Six Tips for Building a Reverse Mortgage Referral Network

In today’s rocky reverse mortgage landscape, it’s clear that a strong referral network is a major component to success. With profit margins shrinking, there’s little room in the budget for lead buys and marketing, and those who can cut costs by networking for clients might have a better chance of survival.

But connecting with other professionals to find clients can be challenging. Whether your focus is on Realtors, CPAs, attorneys, or financial advisors, there are barriers that take skills to break down.

To help, RMD spoke with two seasoned reverse originators to glean tips on how you can build a strong referral network.

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Tip No. 1: Look around you

If you’re looking to grow your network, look to the people around you first. Initiating contact with someone based on an existing connection will likely be more effective than a cold call.

“Tap into your own network before you start doing any mailings or joining any groups,” says Harlan Accola, branch manager and trainer at Fairway Independent Mortgage in Wisconsin.

“You’re already a part of groups. What about your friend at the gym? Does he have a financial planner? Use those connections and talk to the people you know first.”

Tip No. 2: Learn their language

The reverse mortgage world has its own lingo, and other professions are no different. If you’re going to reach out to a Realtor or a financial advisor, learn their terminology so you can converse in the language of their businesses. Do your homework to learn about their work and the challenges they face before you sit down.


“Talking with a financial advisor can be a little intimidating, because they’re talking in a language that originators may not be familiar with,” says Chris Downey, president of Harbor Mortgage in Massachusetts. “You want to learn how the relationship works between a financial advisor and their wealth management client, and be familiar with the terminology. More importantly, be familiar with the compliance and regulatory obligations that financial planners have with their clients and the boundaries and restrictions he faces.”

Tip No. 3: Ask questions

If you want to connect with someone, you need to understand their perspective. The best way to do that? Ask questions.

“The more you learn about somebody else, the better you can connect with them,” Accola says. “Think about the people you really enjoy being around — they don’t talk about themselves, they ask about you, your kids, your job. Find out what the financial planner is doing, ask them what they know about reverse mortgages, and then talk to them on their level.”

Downey agrees.

“You need to understand what’s going through their mind,” he says. “If you can do that, you can address any concerns they might have about referring a client over to you.”

Tip No. 4: Rely on the research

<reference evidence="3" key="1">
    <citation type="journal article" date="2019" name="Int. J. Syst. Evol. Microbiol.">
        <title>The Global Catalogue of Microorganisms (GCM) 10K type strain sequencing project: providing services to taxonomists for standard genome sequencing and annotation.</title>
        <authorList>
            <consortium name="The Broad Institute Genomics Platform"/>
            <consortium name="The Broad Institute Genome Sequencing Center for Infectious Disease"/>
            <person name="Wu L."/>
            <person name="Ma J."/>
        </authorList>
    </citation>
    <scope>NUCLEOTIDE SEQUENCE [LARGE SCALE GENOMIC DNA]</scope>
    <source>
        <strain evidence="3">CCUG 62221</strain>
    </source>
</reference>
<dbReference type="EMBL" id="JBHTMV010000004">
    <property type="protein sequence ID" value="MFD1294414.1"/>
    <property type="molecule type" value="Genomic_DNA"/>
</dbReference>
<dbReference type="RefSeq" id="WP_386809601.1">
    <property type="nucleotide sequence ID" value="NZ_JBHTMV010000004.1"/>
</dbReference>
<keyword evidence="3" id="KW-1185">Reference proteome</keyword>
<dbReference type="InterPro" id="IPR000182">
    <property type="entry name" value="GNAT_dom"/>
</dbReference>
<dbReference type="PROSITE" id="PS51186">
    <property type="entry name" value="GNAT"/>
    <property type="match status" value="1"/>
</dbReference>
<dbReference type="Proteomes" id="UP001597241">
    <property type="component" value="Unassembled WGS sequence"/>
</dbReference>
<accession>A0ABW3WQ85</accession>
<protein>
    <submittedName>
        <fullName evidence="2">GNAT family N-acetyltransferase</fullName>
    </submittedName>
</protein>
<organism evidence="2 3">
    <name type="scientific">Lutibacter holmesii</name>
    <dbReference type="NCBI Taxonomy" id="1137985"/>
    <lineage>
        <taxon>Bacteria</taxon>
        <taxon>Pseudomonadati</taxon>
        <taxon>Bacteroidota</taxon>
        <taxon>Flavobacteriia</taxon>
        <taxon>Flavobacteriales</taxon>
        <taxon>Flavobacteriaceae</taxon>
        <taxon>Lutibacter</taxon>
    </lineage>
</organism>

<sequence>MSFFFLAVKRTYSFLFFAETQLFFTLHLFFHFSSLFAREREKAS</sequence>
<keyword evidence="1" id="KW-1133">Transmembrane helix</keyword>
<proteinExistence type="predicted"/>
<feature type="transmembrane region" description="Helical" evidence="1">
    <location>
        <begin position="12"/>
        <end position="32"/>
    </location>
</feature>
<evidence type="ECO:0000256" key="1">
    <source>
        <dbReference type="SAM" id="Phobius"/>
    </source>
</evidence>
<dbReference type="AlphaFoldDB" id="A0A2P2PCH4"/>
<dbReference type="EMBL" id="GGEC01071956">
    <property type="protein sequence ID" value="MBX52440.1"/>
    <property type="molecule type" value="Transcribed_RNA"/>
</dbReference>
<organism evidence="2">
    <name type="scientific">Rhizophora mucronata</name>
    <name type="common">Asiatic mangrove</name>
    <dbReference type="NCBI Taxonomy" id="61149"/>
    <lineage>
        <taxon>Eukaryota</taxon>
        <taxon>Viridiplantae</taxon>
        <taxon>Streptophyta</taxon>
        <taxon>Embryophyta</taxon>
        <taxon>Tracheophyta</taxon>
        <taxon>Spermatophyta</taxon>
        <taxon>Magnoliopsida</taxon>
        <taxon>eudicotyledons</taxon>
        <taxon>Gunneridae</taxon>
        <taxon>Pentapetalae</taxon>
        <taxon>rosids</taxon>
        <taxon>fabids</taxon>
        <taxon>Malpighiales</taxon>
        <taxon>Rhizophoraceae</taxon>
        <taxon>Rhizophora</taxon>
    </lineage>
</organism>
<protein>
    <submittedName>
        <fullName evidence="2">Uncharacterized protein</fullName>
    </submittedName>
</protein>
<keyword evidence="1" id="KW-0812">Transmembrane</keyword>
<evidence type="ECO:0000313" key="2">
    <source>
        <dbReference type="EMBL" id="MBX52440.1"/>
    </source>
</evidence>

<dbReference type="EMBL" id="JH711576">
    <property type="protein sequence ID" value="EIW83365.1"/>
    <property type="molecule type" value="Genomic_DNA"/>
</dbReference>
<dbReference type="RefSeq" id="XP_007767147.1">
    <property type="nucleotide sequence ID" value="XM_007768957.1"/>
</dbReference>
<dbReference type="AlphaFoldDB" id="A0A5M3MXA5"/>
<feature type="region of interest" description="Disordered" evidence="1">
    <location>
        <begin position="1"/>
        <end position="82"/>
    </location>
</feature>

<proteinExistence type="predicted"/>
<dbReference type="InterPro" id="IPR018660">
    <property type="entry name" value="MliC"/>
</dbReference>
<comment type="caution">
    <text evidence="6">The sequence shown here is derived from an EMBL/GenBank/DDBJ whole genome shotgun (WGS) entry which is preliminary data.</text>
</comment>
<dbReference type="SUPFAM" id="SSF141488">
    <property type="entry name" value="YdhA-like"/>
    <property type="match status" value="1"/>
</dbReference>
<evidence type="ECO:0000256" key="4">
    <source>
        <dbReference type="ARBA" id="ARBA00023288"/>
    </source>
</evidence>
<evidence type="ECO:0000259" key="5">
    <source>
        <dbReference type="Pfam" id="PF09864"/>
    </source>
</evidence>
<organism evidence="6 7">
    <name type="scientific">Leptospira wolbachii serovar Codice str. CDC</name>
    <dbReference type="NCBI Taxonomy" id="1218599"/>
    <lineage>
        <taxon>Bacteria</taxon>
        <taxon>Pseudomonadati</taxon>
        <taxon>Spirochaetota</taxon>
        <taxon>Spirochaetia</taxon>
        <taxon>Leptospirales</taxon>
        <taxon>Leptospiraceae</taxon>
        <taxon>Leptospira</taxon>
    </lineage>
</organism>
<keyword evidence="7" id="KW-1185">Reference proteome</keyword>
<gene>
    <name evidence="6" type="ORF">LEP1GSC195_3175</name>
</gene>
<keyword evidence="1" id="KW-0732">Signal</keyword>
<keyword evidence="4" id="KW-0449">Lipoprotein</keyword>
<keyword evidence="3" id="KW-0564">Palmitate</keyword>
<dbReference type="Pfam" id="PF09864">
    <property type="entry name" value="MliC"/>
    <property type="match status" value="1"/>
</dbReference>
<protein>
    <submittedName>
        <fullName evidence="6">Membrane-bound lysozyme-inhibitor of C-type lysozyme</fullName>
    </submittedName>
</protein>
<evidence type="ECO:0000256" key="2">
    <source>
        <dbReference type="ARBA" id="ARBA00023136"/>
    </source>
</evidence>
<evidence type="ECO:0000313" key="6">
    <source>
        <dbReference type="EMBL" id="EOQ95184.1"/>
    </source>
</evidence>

Before sitting down with anyone to discuss how their clients might benefit from a reverse mortgage, it’s critical that you know your stuff.

“Be aware of all the data that’s out there,” Downey says. “It’s not just us coming out with this message — there are a lot of financial analysts who are saying the same thing. Use that information to your advantage so that you can educate.”

Accola echoes this idea. “It amazes me the number of reverse mortgage professionals who have not read Wade Pfau’s book, which is an absolute textbook on reverse mortgages and retirement,” he says. “Why would a financial advisor waste time with us if we can’t teach them something that they don’t know?”

Tip No. 5: Offer a solution

When talking with a professional, think about the challenges their clients face and explain how a reverse mortgage could help. Frame it as a solution that can solve specific problems, and make your services comprehensive.

“We’re not just giving them a reverse mortgage and sending them on their way. We’re really trying to make sure that when this process is said and done, they are in a much better position than when they started,” Downey says. “We’re addressing a health care issue; we’re addressing an estate planning issue. If they don’t have an updated will, a power of attorney, we’ll get all those things in place. That’s what a CFP or elder law attorney wants to see… We bring a comprehensive approach to the table.”

Tip No. 6: What can you do for them?

Frame the conversation so that you are talking about what you can do to help their business — not what they can do for you.

“Nobody is going to send you referrals unless you’re doing something for them,” Accola says. “Nobody wants to talk to you about helping you with your business. You have to talk about how you can do something for their business.” 

Talk to a Realtor about how a reverse mortgage can help their senior clients qualify. Talk to a financial advisor about how the product can help prevent their senior clients from withdrawing from their portfolios too early.

“Understand what the problems and the challenges are for that person and talk about how a reverse mortgage can help,” Accola says.

Written by Jessica Guerin